Editorial: Fighting suicide in military families

  • Updated: October 17, 2011 - 10:16 AM

High number of Guard cases makes state program essential.

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Mary Clare Lindberg felt that one of the reasons her son, Ben, considered and ultimately committed suicide, was that he could not bear the thought of returning to Iraq for a second deployment.

Photo: Jim Gehrz, Star Tribune

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Unemployed and about to be evicted, a 28-year-old Minnesota National Guard member had a shotgun within reach and was considering suicide.

But before pulling the trigger, he reached out to CORE, a program for military families. Able counselors stabilized the risk, got him immediate psychiatric care and saved his life.

His was one of 14 suicides that CORE officials say they've prevented since opening their doors in 2008.

In addition, the program has helped more than 45 married couples stay together, and has kept more than 40 people from becoming homeless.

Though it is highly effective and much-needed, the program is in danger of running out of funds. With its impressive track record, CORE merits continued and expanded funding.

And it is especially important to have those services available here -- Minnesota Guard members have the highest suicide rates in the nation.

A recent series by Star Tribune reporter Mark Brunswick reported that between 2007 and 2010, 18 members of the Minnesota Guard have taken their own lives -- more than in any other state.

In addition, there have been four confirmed Guard suicides in Minnesota this year, with a fifth under investigation.

The majority were single, white males with an average age of 26. Just under two-thirds of those who died had no deployment experience.

Of the 18 states that reported such suicides up to 2010, Oregon was second with 16. Vermont, Massachusetts, Kentucky and New Mexico had the lowest rate -- one suicide each.

Clearly more must be done to help servicepeople handle their lives during and after military stints.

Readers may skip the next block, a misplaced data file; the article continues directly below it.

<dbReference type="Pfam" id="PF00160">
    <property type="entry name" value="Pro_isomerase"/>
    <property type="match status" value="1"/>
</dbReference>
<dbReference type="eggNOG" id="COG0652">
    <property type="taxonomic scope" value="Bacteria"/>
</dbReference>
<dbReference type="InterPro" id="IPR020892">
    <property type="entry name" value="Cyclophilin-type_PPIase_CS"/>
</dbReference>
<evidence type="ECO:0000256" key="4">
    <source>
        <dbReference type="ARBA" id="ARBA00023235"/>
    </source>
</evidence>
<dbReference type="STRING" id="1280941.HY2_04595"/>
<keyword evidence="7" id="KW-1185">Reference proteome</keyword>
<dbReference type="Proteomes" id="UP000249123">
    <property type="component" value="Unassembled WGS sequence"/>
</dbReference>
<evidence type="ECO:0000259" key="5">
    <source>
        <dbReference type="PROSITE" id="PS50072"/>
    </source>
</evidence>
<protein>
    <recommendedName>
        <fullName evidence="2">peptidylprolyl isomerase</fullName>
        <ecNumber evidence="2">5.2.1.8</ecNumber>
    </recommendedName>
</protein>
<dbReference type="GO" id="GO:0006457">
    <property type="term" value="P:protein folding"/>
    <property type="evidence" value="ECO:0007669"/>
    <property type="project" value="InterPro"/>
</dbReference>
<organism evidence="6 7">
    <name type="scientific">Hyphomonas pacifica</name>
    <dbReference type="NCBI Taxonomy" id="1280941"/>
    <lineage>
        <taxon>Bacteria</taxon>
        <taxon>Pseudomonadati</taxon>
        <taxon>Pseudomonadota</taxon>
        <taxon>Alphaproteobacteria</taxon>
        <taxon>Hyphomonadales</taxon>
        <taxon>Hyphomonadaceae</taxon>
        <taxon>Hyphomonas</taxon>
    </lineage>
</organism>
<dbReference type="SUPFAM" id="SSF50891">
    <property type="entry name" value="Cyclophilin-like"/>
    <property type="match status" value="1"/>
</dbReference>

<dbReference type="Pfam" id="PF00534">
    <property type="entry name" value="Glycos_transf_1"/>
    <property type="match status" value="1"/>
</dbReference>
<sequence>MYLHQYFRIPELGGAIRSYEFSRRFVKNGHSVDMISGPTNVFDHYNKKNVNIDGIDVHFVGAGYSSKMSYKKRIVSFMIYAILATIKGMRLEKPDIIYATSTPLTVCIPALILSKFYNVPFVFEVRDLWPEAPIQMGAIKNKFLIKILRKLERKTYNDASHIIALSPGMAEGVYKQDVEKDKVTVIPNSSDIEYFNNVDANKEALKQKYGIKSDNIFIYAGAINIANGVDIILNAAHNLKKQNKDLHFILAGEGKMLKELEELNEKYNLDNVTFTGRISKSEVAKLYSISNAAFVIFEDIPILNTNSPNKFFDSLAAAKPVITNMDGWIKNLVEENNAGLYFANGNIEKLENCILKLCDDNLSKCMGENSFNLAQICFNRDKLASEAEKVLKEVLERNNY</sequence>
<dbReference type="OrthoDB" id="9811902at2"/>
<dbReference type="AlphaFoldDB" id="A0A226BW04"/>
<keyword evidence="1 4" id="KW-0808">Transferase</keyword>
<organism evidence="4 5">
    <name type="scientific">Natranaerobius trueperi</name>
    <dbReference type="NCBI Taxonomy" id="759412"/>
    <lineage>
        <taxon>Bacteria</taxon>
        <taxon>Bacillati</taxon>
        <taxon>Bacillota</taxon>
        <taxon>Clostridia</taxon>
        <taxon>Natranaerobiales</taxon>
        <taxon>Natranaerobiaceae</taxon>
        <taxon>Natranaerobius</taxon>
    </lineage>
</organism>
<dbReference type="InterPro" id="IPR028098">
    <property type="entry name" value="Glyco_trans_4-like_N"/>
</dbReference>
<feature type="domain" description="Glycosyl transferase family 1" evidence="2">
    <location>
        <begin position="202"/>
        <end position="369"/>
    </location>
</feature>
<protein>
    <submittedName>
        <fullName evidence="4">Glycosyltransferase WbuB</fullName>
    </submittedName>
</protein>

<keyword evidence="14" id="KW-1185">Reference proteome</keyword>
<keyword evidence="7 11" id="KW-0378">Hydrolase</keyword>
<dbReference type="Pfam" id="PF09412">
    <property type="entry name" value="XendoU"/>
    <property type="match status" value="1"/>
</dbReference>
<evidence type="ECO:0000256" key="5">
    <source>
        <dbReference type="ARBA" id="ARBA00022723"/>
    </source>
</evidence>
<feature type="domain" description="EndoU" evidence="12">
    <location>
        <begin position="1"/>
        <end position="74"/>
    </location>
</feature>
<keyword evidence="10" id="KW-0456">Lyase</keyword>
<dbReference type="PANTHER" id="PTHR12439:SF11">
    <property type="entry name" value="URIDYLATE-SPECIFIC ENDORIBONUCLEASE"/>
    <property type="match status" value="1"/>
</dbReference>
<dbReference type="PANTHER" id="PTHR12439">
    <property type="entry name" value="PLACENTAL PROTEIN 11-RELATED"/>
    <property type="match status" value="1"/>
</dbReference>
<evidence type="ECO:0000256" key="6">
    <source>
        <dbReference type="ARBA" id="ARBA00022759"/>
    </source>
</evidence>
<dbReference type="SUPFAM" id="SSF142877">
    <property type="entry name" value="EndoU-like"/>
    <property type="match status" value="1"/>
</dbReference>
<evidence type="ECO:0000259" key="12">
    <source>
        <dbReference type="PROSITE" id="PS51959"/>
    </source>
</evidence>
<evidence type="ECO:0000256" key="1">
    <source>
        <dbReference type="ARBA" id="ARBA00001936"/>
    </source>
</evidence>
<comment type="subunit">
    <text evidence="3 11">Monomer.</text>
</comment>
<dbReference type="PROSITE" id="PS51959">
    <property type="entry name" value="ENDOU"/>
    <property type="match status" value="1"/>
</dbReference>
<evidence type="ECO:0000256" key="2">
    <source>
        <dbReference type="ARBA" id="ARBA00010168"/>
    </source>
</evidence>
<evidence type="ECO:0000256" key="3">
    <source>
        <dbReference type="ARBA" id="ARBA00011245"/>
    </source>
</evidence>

Enter programs such as CORE, (crisis management, outreach referral and education), which is operated by Lutheran Social Services in partnership with the Minnesota Department of Veterans Affairs.

Created in 2008, the program helps military families with postdeployment problems and provides free, confidential counseling to veterans as well as to active-duty service members and their families. It served more than 1,400 clients in 2009-10 and more than 1,500 in its last fiscal year.

A special $500,000 annual allocation from the Legislature finances the effort. But with increased demand, the budget that was supposed to last through next June will likely be depleted by December or January.

So the service may end for anyone who doesn't have insurance or their own means to pay.

With U.S. involvement in Iraq and Afghanistan winding down, demand for services is rising as more soldiers come home.

Understanding that, officials at the state Department of Veterans Affairs say that no Minnesota vets who need help will be turned away. Troubled Guard men and women will be directed to a federal military call-in site or other Guard programs.

The department and Gov. Mark Dayton remain committed to finding funds to care for veterans, Veterans Affairs Commissioner Larry Shellito said.

He said private, nonprofit and vets groups are welcome to help, but that the state and federal government have the primary responsibility to address issues of military personnel.

Federal programs are "maturing'' and are building capacity to address the needs of returning soldiers, he added.

State programs such as CORE serve military men and women where they live -- not just over the phone.

And, in Minnesota, CORE is often a first responder to vets and active-duty members and their families in crisis. The program works, and it deserves the state's continued support.

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